The above statement is at the core of Phra Abhai Mani. At variance are two kinds of education : the education which gets one through and the education which does not get one through. Sunthorn Phu, of course, preferred the former. And this is not opportunism either. In the Buddhist tenets, the knowledge that gets one through even to the Enlightenment or Nirvana is the highest.
The world of Sunthorn Phu's masterpiece is based on this technological concept of education. The characters remain consistent to their specialties and perform their different tasks. It is a world technologically conceived, and operates on a technological basis.
Likewise, when Laweng raised a military alliance to invade the city of Phra Abhai Mani, called Paleuk, she enlisted people of special skills. And in the following Paleuk War, also caused by a woman like the Trojan War, arts were waged against arts and sciences against sciences. The fate of the city hung on a very delicate balance. It was only when the heroes on Phra Abhai Mani's side fought in unison, taking turns to defeat the opponents, that they could finally win the war.
When the war was at its worst, the Hermit miraculously appeared and preached to all parties. He told them that without control of one's desires and without compassion for one's fellow-men, there would be no peace at all in the world, only incessant strife and war. This is a warning to the modern world of technology. The special arts and sciences can easily be used for the total destruction of mankind. The welfare of the world depends not only on the special duties that one performs, but also on the sense of morality that one observes. If the world of technology is a world without love and faith, it will be a world without hope for regeneration,likeT.S.Eliot's"WasteLand." The truth of this hasbeen attested by two long world wars with a brief restless period of peace in between.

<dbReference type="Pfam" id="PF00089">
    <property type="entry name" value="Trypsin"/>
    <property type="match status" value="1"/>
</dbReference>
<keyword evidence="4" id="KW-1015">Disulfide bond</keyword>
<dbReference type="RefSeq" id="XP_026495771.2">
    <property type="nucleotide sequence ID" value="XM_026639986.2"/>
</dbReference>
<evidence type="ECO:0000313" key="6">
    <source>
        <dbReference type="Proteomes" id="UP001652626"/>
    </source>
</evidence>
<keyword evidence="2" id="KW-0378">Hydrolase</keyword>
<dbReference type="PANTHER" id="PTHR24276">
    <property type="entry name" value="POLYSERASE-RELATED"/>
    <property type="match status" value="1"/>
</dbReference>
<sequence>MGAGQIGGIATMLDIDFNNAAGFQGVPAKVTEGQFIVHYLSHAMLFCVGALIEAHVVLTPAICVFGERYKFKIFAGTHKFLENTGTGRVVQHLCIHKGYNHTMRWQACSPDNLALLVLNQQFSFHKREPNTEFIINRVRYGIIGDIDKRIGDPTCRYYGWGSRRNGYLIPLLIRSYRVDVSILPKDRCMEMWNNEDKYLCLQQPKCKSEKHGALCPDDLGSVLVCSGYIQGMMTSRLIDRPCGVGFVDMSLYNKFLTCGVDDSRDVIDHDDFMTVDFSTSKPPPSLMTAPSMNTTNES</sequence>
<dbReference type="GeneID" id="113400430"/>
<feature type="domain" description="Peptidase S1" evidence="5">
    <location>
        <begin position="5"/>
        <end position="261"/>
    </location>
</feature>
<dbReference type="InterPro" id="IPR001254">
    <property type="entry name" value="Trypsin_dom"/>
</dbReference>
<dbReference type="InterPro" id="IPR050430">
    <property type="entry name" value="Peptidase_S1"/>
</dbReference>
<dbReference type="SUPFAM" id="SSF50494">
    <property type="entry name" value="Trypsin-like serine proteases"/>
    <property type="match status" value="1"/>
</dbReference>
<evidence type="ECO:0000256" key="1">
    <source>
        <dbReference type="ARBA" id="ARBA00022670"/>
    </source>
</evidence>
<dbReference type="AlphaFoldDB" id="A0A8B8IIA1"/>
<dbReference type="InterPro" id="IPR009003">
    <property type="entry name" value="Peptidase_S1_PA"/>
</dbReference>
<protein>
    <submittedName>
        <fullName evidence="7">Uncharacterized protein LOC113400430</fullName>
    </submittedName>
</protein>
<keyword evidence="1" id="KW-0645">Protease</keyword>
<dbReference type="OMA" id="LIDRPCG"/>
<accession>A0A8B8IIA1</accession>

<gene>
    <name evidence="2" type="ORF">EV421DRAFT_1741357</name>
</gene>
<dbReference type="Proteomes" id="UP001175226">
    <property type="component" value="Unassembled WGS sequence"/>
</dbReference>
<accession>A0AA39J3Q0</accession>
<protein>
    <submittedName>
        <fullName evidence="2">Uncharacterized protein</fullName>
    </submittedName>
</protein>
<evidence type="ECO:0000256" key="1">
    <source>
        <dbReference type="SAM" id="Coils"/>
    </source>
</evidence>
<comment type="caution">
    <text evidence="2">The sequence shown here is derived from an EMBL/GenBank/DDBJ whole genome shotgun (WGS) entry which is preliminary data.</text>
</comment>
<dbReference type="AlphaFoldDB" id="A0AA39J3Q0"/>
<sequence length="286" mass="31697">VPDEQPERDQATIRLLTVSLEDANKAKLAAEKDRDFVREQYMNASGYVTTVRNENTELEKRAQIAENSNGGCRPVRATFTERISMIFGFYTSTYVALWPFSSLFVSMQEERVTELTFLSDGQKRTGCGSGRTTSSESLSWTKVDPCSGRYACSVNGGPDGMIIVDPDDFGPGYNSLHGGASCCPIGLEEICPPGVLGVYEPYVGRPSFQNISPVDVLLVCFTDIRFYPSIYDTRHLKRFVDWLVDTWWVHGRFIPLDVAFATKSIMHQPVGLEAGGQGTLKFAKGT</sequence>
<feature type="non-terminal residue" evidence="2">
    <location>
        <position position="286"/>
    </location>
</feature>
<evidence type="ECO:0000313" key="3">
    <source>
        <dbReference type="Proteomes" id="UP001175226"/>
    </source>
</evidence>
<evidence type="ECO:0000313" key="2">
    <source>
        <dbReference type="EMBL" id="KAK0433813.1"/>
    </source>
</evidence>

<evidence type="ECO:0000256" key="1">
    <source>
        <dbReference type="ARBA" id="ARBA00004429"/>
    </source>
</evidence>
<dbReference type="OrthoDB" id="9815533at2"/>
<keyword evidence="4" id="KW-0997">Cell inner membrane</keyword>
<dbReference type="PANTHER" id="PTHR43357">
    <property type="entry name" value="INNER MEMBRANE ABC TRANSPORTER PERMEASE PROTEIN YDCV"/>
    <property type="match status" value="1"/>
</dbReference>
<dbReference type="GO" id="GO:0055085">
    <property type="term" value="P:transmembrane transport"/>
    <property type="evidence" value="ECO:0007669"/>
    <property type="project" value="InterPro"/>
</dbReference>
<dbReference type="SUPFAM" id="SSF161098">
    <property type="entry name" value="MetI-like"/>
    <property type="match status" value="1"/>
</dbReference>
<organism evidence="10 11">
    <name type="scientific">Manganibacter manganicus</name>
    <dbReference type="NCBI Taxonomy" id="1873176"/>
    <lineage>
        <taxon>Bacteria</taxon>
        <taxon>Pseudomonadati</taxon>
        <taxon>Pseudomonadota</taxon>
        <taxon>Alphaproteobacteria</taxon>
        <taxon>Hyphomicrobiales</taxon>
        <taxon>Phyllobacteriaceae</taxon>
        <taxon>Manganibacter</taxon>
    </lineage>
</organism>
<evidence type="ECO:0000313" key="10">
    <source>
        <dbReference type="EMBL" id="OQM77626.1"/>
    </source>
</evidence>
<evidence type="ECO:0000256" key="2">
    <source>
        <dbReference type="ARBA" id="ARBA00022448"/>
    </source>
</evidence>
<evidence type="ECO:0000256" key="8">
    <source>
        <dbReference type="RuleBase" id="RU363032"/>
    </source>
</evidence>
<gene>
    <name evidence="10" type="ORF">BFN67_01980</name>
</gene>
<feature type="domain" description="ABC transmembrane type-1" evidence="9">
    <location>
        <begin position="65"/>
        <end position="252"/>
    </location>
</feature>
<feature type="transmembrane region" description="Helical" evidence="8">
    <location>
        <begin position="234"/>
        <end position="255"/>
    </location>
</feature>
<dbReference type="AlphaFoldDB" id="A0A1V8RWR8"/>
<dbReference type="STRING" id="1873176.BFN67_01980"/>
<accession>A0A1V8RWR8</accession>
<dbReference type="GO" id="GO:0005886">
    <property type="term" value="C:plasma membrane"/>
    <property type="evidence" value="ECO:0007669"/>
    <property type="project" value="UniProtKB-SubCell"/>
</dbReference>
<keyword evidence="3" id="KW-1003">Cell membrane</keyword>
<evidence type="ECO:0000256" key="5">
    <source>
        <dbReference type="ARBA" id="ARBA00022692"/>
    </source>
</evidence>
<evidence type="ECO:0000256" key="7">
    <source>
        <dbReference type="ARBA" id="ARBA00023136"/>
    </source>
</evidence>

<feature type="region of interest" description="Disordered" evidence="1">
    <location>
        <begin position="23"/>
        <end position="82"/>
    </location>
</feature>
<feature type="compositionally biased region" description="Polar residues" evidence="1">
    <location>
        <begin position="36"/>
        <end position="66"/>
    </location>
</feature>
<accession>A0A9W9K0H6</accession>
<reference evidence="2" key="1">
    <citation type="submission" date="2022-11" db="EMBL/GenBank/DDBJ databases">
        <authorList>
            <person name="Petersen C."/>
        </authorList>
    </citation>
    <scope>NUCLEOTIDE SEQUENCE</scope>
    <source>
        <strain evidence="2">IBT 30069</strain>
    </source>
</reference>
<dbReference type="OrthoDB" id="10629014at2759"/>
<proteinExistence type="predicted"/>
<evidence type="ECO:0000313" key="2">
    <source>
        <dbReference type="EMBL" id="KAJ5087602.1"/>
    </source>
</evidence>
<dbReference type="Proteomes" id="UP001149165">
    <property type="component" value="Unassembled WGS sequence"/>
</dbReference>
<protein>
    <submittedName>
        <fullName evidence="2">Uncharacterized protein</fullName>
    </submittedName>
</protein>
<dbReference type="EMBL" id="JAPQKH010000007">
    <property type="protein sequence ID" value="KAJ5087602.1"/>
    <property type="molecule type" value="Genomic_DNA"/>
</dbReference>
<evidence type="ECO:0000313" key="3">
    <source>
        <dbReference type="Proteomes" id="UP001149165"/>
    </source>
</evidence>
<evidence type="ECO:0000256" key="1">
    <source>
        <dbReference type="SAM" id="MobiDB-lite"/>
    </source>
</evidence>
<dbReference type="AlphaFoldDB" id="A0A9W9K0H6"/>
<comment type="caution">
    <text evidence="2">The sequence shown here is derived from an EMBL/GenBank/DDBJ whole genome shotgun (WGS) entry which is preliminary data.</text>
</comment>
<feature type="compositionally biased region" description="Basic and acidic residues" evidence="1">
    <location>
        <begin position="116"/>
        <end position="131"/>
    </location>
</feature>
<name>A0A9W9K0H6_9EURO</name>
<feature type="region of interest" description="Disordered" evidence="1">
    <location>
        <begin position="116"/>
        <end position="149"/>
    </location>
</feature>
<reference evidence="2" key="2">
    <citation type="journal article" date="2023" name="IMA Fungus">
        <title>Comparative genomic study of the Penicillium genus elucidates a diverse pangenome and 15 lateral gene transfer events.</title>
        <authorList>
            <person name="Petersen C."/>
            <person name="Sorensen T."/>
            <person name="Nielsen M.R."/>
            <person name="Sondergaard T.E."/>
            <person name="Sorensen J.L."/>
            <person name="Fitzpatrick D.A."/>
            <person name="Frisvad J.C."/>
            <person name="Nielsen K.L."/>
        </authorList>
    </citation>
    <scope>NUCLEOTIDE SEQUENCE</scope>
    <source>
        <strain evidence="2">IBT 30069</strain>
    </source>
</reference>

The English poet William Wordsworth has made a remark on the function of poetry as follows : "Poetry is the first and last of all knowledge-it is as immortal as the heart of man. If the labours of men of sciences should ever create any material revolution, direct or indirect, in our condition, and in the impressions which we habitually receive, the poet will sleep then no more than at present; he will be ready to follow the steps of the man of science, not only in those gen-eral indirect effects, but he will be at his side, carrying sensation into the midst of the objects of the science itself."
According to Wordsworth, poetry will have to collaborate with science. Whatever science produces, poetry must humanise. In this respect, Sunthorn Phu has done more than is required of him as a poet. In Phra A bhai Mani, not only has he imagined a world in which science and technology rule, but he has also forestalled any dangers they might cause to the human world.
Back to contents